The EMU Launch

Electric train services are finally a part of the city with the first ones running earlier this morning and yesterday I went along to the official launch of the trains. The first thing I noticed was that Auckland Transport had set up stalls and activities for kids including shutting down the central part of Gore St through the Britomart Precinct, a much better use of it in my opinion. I don’t actually know why we need that road open but that’s perhaps a discussion for a different day.

EMU Launch - Gore St Play

Auckland Transport clearly really wanted to promote the electric trains as futuristic and had a number of promo girls (and some guys) dressed up like something out of The 5th Element.

EMU Launch - Promo 2


One thing that was definitely noticeable at the launch was the number of politicians present. They were there representing most of the major parties and at a local level a heap of councillors and local board members. Perhaps the one that surprised me the most was seeing John Banks there.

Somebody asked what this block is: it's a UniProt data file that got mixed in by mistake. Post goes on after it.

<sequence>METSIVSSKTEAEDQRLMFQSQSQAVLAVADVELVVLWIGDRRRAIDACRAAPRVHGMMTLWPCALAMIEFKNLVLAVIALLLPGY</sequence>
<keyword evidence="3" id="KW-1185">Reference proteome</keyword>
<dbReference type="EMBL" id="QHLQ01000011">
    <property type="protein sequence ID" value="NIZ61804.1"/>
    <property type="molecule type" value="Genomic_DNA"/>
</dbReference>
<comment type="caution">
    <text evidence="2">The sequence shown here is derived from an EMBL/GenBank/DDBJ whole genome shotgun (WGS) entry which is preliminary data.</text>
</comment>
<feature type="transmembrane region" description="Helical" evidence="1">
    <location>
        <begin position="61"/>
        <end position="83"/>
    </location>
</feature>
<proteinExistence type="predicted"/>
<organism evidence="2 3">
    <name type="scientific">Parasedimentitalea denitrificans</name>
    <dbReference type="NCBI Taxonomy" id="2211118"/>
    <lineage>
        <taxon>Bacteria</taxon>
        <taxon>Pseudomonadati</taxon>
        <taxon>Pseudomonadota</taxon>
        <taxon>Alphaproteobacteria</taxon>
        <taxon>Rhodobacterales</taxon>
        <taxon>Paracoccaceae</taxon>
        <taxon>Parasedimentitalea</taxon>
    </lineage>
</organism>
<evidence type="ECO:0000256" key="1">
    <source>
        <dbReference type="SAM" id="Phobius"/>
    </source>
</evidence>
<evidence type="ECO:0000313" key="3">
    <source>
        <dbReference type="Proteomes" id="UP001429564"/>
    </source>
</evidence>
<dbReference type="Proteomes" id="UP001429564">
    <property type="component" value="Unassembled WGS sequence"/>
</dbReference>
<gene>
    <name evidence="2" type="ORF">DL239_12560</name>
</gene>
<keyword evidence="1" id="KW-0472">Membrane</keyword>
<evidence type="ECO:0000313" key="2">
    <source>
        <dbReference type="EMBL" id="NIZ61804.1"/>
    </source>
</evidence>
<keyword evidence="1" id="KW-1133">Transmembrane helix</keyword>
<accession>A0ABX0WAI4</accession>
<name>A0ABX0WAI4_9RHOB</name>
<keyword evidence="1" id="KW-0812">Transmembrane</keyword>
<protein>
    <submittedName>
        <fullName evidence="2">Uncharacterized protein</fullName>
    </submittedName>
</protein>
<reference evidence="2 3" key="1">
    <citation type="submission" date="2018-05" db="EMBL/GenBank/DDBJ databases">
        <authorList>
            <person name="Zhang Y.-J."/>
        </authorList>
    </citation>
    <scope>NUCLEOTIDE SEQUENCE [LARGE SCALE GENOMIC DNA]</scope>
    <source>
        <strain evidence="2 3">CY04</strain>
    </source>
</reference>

As with all of these types of projects there are numerous speeches and I understand that Auckland Transport has filmed them all and will be putting them online later today. Before the speeches started a group of dancers in silver suits and masks entertained to some Daft Punk. It started getting a bit odd though as it just kept on going and going and ended up feeling like it carried on for far too long – not that it distracted too much from mood of the day.

EMU Launch Dancers

On to the speeches there were a couple of highlights and some lowlights too.

  • First up was Ngarimu Blair who is a Trustee on the Ngati Whatua o Orakei Maori Trust Board and also on the board of Waterfront Auckland. He opened the launch on behalf of iwi and got a cheer when he said they want to see the CRL started asap and completed in 2020.
  • Iñaki from CAF was next to speak and talked about how good the trains are.
  • A lady from the Blind Foundation spoke about how they had worked with AT on improving the trains to make them more accessible for people with disabilities.
  • Lester followed with what was essentially his op-ed piece to the herald on Saturday.